Has any book ever before so dominated the news agenda on both sides of the Atlantic (and beyond) for what feels like months and months? In the lead up to publication of Spare on 6th January, the Mail, Express and others frothed daily over the possible story lines, prejudged slights, and predicted apocalyptic damage to the reputation of the royal family and even the country.
This Monday morning is like no other – the day of Her Majesty Queen Elizabeth’s funeral. As I swap my usual coffee for a nice cup of tea, which seems more fitting, it’s a comfort to hear stories and shared memories from those who knew or met her; stories I’ve never heard before, about how good she was at singing and Scrabble and tales of her kindness, her humour and her love for the countryside; stories that help us remember and share our mutual love and admiration.
I never met HRH The Queen directly, but I’ll never forget two times I had the honour of seeing her up close.
My first job after graduating with a media degree was as Editorial Assistant at Brownie and Guiding magazine, at the Guiding HQ in Buckingham Palace Road. I commuted by train every day and, on my first day in the job, I decided I might as well pop round the corner to the palace.
As I approached, I realised something momentous was going on – crowds and police lined the streets, so I weaved my vertically-challenged self through the crowds and asked a policeman at the front what was happening? ‘Good timing, miss,’ he replied. ‘Nelson Mandela and The Queen will be along in a minute.’
This post goes back to a day some time ago when I got on a train and went to a ‘meeting’.
I know. I’ll give you a minute. It’s been a while.
In case you still need help, a ‘meeting’ is a gathering of individuals, often in a ‘meeting room’, to talk about a subject in order to agree a way ahead. Or something like that. Like I say, it’s been a while. Read more “Voicing Concerns”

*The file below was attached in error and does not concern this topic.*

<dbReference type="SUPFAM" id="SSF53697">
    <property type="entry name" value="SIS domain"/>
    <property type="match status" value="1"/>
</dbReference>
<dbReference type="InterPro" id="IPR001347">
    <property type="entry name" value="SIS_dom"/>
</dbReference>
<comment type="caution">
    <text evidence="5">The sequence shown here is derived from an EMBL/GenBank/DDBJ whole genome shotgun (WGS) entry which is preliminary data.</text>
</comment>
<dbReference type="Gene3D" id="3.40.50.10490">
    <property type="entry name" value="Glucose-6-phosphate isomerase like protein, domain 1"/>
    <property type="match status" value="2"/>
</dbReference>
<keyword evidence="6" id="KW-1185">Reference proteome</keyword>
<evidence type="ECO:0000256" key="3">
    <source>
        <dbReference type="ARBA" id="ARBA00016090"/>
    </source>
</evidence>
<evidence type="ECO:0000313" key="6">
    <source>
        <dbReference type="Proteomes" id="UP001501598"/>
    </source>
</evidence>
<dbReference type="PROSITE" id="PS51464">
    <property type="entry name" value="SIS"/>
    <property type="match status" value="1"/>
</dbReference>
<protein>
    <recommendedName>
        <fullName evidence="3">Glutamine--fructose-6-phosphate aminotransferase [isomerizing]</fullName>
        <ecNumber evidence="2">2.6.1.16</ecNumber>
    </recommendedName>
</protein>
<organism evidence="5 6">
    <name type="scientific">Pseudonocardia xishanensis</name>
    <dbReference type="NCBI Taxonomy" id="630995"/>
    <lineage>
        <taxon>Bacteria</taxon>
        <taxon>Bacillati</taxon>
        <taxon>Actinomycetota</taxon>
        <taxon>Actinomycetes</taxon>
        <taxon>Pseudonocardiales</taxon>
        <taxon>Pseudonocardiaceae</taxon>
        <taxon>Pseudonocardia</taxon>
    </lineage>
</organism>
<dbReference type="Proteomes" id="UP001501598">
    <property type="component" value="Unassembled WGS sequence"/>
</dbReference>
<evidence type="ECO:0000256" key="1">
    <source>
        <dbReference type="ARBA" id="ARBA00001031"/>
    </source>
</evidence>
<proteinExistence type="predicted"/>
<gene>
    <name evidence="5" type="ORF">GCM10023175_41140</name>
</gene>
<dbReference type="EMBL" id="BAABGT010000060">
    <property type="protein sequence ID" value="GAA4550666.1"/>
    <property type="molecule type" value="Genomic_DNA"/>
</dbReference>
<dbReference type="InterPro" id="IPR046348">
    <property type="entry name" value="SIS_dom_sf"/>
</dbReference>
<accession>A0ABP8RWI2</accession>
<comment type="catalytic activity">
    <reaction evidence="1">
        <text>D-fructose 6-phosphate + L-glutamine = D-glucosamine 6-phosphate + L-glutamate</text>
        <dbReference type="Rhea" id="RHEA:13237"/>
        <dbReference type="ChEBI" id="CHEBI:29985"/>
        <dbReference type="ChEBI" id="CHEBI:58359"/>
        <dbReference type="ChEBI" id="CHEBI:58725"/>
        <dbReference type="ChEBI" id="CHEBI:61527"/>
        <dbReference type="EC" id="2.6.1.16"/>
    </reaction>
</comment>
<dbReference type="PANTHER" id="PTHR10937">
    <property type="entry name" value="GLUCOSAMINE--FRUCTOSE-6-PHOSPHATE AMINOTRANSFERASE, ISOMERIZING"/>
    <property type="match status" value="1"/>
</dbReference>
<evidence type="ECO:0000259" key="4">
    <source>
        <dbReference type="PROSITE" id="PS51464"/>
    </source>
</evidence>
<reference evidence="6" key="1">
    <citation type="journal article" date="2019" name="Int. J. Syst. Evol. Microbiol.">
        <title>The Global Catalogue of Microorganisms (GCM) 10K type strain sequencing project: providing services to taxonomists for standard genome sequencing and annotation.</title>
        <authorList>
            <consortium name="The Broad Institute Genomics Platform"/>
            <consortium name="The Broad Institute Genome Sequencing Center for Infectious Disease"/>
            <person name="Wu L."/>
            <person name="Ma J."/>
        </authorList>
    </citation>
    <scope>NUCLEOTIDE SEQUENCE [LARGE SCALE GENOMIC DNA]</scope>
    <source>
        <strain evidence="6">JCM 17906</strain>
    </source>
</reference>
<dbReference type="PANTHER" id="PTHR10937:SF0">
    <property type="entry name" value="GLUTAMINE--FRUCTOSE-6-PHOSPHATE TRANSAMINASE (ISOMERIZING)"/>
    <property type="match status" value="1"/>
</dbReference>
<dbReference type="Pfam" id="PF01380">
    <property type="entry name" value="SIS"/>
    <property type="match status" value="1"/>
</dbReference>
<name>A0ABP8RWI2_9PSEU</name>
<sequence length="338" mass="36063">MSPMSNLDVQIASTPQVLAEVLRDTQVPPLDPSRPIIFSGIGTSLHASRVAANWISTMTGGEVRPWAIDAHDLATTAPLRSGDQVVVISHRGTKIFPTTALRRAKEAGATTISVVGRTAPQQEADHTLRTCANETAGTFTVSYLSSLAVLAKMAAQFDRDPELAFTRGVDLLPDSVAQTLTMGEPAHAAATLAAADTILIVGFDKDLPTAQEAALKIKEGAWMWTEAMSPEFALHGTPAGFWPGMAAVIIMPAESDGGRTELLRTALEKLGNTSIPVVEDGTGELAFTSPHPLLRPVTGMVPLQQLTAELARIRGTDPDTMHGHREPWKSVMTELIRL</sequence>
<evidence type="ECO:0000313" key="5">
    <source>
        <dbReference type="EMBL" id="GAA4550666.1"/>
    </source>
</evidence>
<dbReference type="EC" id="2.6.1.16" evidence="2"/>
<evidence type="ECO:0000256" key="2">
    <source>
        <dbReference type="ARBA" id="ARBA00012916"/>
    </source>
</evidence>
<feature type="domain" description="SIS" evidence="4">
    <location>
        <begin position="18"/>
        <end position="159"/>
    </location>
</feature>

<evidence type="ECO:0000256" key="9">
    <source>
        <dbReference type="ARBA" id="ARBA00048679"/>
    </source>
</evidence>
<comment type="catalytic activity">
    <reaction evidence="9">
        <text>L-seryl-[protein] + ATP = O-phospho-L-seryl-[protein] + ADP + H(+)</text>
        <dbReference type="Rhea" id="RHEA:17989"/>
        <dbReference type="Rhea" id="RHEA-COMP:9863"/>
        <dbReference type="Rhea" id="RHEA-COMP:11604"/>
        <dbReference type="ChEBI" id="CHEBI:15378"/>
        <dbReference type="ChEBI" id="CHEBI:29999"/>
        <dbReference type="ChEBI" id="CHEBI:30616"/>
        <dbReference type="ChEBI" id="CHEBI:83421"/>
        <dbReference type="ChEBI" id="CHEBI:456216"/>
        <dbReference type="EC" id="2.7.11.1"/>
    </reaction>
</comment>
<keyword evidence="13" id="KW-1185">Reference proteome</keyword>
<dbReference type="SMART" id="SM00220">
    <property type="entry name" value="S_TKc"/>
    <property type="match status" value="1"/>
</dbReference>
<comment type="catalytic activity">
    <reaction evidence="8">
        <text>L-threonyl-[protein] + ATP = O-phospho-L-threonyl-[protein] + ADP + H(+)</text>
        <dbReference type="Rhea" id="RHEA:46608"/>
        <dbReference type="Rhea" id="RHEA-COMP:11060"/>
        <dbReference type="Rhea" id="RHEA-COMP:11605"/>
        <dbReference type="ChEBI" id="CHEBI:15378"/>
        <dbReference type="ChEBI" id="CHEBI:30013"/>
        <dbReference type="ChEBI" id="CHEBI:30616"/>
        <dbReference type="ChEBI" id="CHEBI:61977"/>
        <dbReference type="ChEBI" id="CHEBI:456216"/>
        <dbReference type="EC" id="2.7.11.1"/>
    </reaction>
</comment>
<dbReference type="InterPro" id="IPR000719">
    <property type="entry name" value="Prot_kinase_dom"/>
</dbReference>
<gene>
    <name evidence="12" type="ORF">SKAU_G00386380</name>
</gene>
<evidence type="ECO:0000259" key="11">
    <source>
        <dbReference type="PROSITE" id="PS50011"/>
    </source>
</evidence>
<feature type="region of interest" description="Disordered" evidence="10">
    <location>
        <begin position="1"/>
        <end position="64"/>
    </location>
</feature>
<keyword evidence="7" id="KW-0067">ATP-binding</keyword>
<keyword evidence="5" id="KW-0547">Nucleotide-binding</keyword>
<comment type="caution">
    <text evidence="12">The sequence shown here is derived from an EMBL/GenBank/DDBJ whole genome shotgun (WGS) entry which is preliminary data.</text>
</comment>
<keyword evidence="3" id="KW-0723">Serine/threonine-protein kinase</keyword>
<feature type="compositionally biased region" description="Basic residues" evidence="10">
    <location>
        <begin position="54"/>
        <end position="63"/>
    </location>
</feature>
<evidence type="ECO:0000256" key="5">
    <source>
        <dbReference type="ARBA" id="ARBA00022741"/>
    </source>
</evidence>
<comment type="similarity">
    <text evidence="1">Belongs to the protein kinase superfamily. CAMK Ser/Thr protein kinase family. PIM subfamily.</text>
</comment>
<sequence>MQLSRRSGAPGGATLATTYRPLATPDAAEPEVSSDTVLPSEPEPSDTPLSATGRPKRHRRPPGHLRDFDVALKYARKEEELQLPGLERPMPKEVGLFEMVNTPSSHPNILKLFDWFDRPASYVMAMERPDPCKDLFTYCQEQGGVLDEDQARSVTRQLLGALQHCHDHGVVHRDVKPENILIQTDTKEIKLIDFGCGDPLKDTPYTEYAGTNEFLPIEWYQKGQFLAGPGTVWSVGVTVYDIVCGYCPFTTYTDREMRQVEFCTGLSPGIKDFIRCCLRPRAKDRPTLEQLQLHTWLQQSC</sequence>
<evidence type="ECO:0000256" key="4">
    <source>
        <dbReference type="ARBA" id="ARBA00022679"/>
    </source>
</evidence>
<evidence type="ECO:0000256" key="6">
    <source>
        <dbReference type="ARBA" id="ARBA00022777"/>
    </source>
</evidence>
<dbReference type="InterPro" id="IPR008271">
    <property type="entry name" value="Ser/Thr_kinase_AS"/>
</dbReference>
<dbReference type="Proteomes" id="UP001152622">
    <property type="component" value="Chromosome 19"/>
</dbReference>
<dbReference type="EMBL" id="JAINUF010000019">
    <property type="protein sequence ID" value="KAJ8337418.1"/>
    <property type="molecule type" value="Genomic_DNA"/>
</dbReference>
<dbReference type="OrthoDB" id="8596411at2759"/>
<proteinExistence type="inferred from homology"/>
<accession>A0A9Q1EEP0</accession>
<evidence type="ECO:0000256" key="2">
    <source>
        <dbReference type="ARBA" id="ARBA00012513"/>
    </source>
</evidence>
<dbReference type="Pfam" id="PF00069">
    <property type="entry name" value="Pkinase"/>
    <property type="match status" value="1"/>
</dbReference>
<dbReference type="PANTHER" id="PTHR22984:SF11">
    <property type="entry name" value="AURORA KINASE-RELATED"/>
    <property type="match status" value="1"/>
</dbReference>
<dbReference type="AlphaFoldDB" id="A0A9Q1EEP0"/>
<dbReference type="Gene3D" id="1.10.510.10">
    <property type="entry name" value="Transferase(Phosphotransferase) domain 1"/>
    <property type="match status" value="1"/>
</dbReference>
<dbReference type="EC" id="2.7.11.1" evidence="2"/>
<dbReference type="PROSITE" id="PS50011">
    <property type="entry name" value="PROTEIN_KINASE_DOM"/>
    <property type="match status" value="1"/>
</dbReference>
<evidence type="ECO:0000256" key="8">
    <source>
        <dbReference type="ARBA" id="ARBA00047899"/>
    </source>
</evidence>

‘People have always told me I should write a book.’
These are, I’d wager, the ten words a professional ghostwriter most often hears. And that’s fine. It’s what brings clients to our doors. I love the fact that everyone still values the printed word as much as I do too. And long may it continue. But, (and you knew there was a ‘but’ coming, didn’t you?) a ghost will need a lot more information to understand whether or not they are the right person to bring your story to life, whether it is a business book, a life story, or a non-fiction one covering a subject close to your heart.
Ghosting is a collaboration. When you get in touch with a ghost, they will be weighing up you and your story, as much as you are weighing up whether or not they are someone you feel comfortable working with. What is it that both sides are looking for and what is the best way to ensure a perfect (and hopefully bestselling) partnership?
Stories are models of the world. They enable empathy and give us the opportunity to learn and understand more about others. But, well-constructed narrative can also compel us to think and act differently.
A recent study on the neurobiology of storytelling revealed stories which developed tension in their narrative caused audiences and readers to share the characters’ emotions and, even after the story is over, continue to feel and even mimic the behaviour and emotions of the characters. This explains why we might be compelled to be kinder after reading a book featuring a particularly altruistic character or feel braver after reading about a significantly courageous person or watching a James Bond film. Read more “The Important Lessons Stories Teach Us”